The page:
Sodium hydroxide and Hydrochloric acid
I think I have misunderstood this...
Na + H2O -> NaOH + H+ ........is it correct??
HCl + H2O -> Cl- + H3O+ ............ is it correct?
How about when neutralise both of them by adding them to eachother. Please give me the ionic equation. More details in the equation will help me udnerstanding. PLEASE!
N70 thanks for continously helping me. So, if adding sodium into water is not the correct way, then what should be thr right 1? Many thx!
Does sodium hydroxide and hydrochloric acid has the same opposite pH value? For example 4 and 11 ?? Just an example. So is it all alkali and acid are made of group 1 and group 7 elements which are at the same period. Are they the same opposite pH value.
THanks for helping. 7 is the neutral pH value. So, if a weak acid + a strong alkali, or vice versa, it will not be neutralise? Is it a must that they have to be opposite? THX!!
I mean like an acid that has 2 ph value and it will be fulled neutralise by an alkali with 12 ph value?
- N70Lv 71 十年 前最佳解答
The equation for sodium + water is wrong and should be :
Na (s) + H2O (l) => NaOH (aq) + H2 (g)
It is a highly exothermic and violent reaction, resulting in self-ignition of the hydrogen gas so produced. It is NOT the proper way to produce sodium hydroxide.
The equation for HCl is a correct illustration of the ionization of HCl in water. But for simplicity, we usually just write H+ instead of H3O+ when writing ionic equations.
The equation for neutralization between NaOH and HCl is:
HCl (aq) + NaOH (aq) => NaCl (aq) + H2O (l)
Ionic equation is:
H+ (aq) + OH- (aq) => H2O (l)
2007-09-30 20:05:06 補充：
NaOH is produced by electrolysis of sodium chloride solution.
2007-09-30 20:36:43 補充：
Actually, the opposite of acid should be BASE. Under the Brønsted-Lowry theory, acid is a proton (i.e. H ion) donor while base is a proton acceptor (refer to your books for other definitions). Alkalis are solutions of bases e.g. NaOH, KOH solutions are alkalis.
2007-09-30 20:37:06 補充：
All acids have pH lower than 7 when dissolved in water while all alkalis have pH more than 7. pH value is determined by the concentration of H ions in the solution which varies with:1. The concentration of the acid/alkali (e.g. conc. HCl will have a lower pH value than dilute HCl); and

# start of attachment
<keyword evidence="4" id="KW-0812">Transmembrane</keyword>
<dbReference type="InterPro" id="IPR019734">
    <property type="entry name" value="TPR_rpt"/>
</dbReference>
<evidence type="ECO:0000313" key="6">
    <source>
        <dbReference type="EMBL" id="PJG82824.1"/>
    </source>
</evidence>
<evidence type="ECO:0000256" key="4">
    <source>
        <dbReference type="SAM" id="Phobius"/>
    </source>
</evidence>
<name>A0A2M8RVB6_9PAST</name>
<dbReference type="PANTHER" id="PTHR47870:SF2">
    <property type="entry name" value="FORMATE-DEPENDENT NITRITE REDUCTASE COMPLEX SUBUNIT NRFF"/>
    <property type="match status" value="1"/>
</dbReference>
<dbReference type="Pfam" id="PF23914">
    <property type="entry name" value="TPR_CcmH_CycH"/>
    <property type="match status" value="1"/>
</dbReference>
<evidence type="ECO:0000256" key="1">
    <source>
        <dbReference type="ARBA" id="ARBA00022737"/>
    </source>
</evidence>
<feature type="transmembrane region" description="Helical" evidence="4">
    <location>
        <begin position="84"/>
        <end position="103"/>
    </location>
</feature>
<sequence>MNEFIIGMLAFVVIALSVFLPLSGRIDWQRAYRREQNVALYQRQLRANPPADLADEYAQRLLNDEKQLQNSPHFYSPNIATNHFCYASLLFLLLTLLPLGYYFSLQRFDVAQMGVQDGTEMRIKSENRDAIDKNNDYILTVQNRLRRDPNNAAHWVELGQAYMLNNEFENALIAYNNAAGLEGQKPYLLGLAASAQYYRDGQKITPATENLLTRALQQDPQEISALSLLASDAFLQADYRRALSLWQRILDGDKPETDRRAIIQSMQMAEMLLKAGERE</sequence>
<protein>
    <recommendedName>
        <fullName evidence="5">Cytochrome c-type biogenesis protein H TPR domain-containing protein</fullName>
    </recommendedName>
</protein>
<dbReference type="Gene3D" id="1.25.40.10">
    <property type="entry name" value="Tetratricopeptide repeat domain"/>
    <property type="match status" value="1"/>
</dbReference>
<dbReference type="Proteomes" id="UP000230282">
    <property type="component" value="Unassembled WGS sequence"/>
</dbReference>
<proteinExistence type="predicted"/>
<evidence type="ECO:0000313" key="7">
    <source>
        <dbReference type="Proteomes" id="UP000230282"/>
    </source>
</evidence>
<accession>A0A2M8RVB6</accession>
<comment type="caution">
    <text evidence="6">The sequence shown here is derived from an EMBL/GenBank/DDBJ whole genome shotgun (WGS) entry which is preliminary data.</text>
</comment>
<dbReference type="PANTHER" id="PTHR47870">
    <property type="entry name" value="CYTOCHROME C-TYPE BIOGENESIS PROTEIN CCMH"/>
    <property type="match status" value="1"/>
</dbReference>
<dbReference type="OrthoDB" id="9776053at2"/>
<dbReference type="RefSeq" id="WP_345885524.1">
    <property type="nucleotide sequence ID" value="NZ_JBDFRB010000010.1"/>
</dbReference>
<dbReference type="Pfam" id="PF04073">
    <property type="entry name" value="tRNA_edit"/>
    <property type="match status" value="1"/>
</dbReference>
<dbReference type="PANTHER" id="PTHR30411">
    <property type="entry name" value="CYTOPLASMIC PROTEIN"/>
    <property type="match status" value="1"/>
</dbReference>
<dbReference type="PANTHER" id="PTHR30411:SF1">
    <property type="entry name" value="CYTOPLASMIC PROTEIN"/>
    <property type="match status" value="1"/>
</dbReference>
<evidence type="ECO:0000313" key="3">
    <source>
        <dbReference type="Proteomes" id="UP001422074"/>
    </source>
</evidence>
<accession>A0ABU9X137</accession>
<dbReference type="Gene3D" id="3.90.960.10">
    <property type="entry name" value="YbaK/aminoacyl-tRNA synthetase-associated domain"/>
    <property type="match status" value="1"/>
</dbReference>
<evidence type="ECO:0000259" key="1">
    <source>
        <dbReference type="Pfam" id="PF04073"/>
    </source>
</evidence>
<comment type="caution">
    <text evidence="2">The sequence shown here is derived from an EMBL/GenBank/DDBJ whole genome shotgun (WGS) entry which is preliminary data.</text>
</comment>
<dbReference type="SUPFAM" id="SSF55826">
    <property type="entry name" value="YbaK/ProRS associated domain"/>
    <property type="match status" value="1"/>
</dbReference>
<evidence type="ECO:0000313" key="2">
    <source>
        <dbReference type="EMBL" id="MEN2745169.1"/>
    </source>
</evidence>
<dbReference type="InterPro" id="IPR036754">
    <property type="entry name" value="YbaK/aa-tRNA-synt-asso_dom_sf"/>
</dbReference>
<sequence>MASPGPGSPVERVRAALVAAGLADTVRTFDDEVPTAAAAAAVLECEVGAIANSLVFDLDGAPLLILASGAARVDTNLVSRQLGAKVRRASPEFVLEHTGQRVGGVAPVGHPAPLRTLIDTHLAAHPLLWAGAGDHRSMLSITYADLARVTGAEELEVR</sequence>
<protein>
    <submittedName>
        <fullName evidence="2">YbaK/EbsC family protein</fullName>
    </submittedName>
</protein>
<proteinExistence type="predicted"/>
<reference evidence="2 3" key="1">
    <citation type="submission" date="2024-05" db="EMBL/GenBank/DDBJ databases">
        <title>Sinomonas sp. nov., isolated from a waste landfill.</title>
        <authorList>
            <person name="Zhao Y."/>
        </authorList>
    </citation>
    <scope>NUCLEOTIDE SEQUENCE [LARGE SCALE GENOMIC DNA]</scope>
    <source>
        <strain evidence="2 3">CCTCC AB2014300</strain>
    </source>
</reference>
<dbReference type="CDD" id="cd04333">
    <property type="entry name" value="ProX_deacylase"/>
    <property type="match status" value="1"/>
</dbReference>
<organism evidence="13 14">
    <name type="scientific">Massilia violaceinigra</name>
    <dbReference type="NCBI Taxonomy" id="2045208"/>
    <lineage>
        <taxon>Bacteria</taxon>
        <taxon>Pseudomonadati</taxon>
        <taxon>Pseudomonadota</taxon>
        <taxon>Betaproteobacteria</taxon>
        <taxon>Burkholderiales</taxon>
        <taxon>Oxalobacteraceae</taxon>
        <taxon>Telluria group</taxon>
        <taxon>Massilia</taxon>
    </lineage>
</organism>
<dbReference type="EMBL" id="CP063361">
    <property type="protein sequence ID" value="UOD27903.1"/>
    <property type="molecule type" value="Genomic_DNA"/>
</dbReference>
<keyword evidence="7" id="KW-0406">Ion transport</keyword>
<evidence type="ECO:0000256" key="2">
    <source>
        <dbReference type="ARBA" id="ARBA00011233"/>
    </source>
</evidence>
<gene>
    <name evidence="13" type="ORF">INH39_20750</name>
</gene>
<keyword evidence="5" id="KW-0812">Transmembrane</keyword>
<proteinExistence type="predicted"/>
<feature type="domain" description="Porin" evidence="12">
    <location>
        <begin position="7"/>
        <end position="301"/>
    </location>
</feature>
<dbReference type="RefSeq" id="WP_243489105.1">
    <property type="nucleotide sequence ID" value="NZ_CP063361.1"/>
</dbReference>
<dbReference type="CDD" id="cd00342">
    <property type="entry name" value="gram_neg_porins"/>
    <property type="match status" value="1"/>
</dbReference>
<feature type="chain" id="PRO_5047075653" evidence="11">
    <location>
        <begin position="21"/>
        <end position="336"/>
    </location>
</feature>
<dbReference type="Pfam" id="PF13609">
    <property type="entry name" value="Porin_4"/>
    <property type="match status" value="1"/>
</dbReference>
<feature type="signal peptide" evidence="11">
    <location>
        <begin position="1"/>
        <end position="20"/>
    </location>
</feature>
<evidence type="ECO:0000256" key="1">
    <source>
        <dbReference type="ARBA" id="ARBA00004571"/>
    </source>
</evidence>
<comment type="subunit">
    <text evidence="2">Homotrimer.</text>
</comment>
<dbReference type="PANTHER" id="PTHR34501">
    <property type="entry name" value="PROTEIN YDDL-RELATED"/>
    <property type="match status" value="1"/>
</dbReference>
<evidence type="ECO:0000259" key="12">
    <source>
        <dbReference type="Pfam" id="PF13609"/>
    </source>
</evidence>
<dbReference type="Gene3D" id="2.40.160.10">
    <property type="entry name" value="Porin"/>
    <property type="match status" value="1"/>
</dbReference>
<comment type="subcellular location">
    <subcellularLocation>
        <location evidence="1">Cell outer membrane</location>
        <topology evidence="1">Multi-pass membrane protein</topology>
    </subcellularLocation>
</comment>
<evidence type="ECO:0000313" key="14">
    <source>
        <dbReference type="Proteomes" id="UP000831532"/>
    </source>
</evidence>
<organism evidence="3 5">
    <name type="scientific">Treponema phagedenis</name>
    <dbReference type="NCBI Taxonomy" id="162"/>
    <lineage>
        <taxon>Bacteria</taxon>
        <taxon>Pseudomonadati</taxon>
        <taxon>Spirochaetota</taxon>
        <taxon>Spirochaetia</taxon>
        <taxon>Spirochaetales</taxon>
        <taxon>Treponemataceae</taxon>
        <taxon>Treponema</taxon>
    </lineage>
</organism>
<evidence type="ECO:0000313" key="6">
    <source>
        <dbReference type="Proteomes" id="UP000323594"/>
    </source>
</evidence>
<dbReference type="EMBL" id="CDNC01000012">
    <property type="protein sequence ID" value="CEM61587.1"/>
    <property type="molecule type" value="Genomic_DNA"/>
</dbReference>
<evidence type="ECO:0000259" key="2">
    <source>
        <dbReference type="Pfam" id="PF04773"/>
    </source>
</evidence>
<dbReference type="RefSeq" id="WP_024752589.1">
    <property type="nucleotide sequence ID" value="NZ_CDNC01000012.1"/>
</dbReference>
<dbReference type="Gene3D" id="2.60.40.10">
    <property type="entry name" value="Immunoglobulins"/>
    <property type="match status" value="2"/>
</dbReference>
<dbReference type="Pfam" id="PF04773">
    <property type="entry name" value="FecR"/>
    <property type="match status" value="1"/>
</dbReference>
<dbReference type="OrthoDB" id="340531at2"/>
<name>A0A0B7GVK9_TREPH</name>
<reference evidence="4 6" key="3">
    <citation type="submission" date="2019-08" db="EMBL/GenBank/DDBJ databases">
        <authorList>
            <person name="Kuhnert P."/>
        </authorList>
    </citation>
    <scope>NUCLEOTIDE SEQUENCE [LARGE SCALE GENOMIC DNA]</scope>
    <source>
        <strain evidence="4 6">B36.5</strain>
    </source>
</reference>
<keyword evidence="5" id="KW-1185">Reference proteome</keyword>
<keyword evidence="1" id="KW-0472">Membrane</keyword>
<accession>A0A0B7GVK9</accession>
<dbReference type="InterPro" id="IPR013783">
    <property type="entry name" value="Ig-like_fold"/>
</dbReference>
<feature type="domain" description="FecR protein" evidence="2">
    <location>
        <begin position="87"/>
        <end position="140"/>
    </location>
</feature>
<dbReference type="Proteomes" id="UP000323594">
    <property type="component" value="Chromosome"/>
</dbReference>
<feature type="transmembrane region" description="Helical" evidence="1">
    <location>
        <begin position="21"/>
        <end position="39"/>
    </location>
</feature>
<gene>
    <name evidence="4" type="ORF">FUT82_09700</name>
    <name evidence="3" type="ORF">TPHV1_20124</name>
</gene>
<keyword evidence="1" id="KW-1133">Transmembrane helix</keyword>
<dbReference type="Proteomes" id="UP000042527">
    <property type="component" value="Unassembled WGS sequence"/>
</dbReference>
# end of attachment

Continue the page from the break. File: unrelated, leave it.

2007-09-30 20:37:21 補充：
2. The degree of ionization of the acid/alkali (e.g. HCl completely ionized in water to give H ions while hydrofluoric acid only partly ionized. So for the same concentration, HCl will have a lower pH value than HF)
2007-09-30 20:37:32 補充：
You cannot predict the pH value of an acid/alkali from its compositing ions or the group of element which the ions belong to. e.g. fluorine and chlorine are both Group 7 elements but the same concentration of hydrofluoric acid and hydrochloric acid have different pH.
- 1 十年 前
If you just adding in water in different chemicals,no reaction will occur,the solution is just diluted by water.
The above equation is incorrect. As I never learn this type of reaction and my teacher told me that adding in water is just for diluting the concentration of the solution.
If you add sodium hydroxide into hydrochloric acid, the equation will be:
NaOH(aq) + HCl(aq) → NaCl(aq) + H2O (l)
OH-(aq) + H+(aq) → H2O(l)
As the state of Na and Cl do not change (still aq), we can ignore them in the ionic equation.
Just write down the chenicals which change its state.
Reaction: CaCO3(s) + 2HCl(aq) → CaCl2(aq) + CO2(g) + H2O(l)
Ionic equation: CaCO3(s) + 2H+(aq) → Ca2+(aq) + CO2(g) + H2O(l)
State of Cl is unchage,so we can delete it from the ionic equation.
Ca changed from (s) to (aq), CO3 changed from (s) to (g) and 1 O is uesd to form H2O which H is changed from (aq) to (l).